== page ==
If the visions of companies like Meta are correct, then the Metaverse will be a comprehensive environment, almost like a secondary planet, where we can do virtually anything. Already, we’re beginning to see examples of this in the VR and AR environments being built for the workforce by innovators like Microsoft, Oculus, and Magic Leap.
To fully enter the metaverse, of course, we’ll need access to the right technology. At the moment, this will at least include some manner of XR headset. However, it could also include various other things, like haptic feedback solutions to make you feel more invested in the space.
The more technology required to enter the metaverse, the more restrictive the environment may become. After all, teams will need to be able to afford the technology required, and they’ll also need to be comfortable enough to use it for long periods – something that’s not always possible with today’s VR headsets.
If the concept of working in the metaverse becomes a reality, it opens the door for the future of “Metawork”. Most experts agree that the metaverse will eventually redefine the way people work, particularly now that remote and hybrid working is growing more common.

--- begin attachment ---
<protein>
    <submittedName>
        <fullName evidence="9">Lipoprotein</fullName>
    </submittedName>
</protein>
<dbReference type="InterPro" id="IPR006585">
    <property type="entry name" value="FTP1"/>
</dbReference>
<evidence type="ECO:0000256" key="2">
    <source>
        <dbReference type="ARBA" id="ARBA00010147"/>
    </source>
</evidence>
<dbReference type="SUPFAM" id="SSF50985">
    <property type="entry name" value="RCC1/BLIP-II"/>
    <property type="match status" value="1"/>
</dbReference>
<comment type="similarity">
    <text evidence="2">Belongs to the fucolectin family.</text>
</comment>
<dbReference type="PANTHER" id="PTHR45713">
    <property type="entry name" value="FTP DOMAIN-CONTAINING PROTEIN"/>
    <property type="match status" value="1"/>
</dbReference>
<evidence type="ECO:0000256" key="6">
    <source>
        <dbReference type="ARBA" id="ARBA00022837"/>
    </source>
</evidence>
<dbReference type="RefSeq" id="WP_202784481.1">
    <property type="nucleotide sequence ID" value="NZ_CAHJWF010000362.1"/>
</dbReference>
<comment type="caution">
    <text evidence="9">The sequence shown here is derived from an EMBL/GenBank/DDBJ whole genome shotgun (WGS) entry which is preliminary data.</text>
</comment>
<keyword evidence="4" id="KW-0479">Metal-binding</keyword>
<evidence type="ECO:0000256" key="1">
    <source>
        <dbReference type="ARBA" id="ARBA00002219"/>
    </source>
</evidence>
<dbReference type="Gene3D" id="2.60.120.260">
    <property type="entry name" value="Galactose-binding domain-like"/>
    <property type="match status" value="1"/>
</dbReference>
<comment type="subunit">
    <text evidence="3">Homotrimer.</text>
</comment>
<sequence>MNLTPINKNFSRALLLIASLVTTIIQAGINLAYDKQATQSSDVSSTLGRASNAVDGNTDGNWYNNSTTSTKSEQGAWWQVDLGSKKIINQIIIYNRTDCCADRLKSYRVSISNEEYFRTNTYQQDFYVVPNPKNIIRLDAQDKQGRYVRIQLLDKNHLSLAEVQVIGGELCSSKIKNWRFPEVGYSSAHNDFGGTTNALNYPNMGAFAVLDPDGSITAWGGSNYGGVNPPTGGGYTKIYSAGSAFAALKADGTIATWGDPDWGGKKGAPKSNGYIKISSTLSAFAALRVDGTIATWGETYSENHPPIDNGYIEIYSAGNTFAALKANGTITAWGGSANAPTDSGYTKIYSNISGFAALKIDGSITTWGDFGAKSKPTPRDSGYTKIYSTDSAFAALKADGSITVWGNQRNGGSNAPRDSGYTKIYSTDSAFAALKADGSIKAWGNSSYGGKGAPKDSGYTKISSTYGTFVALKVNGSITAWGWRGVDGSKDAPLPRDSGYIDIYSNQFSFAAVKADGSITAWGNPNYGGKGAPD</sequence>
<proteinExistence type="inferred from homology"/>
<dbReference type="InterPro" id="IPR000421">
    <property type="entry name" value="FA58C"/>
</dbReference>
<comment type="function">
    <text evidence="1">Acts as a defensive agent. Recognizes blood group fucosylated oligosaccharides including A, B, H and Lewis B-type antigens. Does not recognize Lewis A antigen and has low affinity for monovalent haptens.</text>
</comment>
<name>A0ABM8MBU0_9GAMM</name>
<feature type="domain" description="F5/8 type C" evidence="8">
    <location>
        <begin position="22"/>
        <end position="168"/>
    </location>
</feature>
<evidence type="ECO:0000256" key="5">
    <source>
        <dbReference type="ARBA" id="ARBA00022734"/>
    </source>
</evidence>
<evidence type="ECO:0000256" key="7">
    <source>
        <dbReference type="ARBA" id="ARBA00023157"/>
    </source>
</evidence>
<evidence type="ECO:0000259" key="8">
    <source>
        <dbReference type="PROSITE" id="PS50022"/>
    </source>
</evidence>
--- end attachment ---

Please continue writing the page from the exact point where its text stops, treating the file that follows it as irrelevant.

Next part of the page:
In an environment where fewer people are travelling to and visiting a dedicated “workspace”, the Metaverse and Metawork could provide us with a secondary virtual space for collaboration, communication, and creativity.
With the metaverse, we’ll not only be able to communicate with people in a shared virtual environment, we’ll also be able to experiment with models of products and machines in a safer, more interactive format.
For instance, you could build a blueprint for a car in the metaverse with your colleagues, changing materials and design elements at will, without waste.
The possible benefits of Metawork are huge. In a virtual workplace, we don’t have to be sharing the same physical space as our colleagues to access all of the same benefits in terms of shared information, content, and collaboration.
The metaverse takes the concept of things like video conferencing for remote work to the next level. Rather than just seeing your colleague’s face, you’ll be able to see a full virtual avatar, and interact with it just like you would a real person. There’s even scope for body language and facial expressions.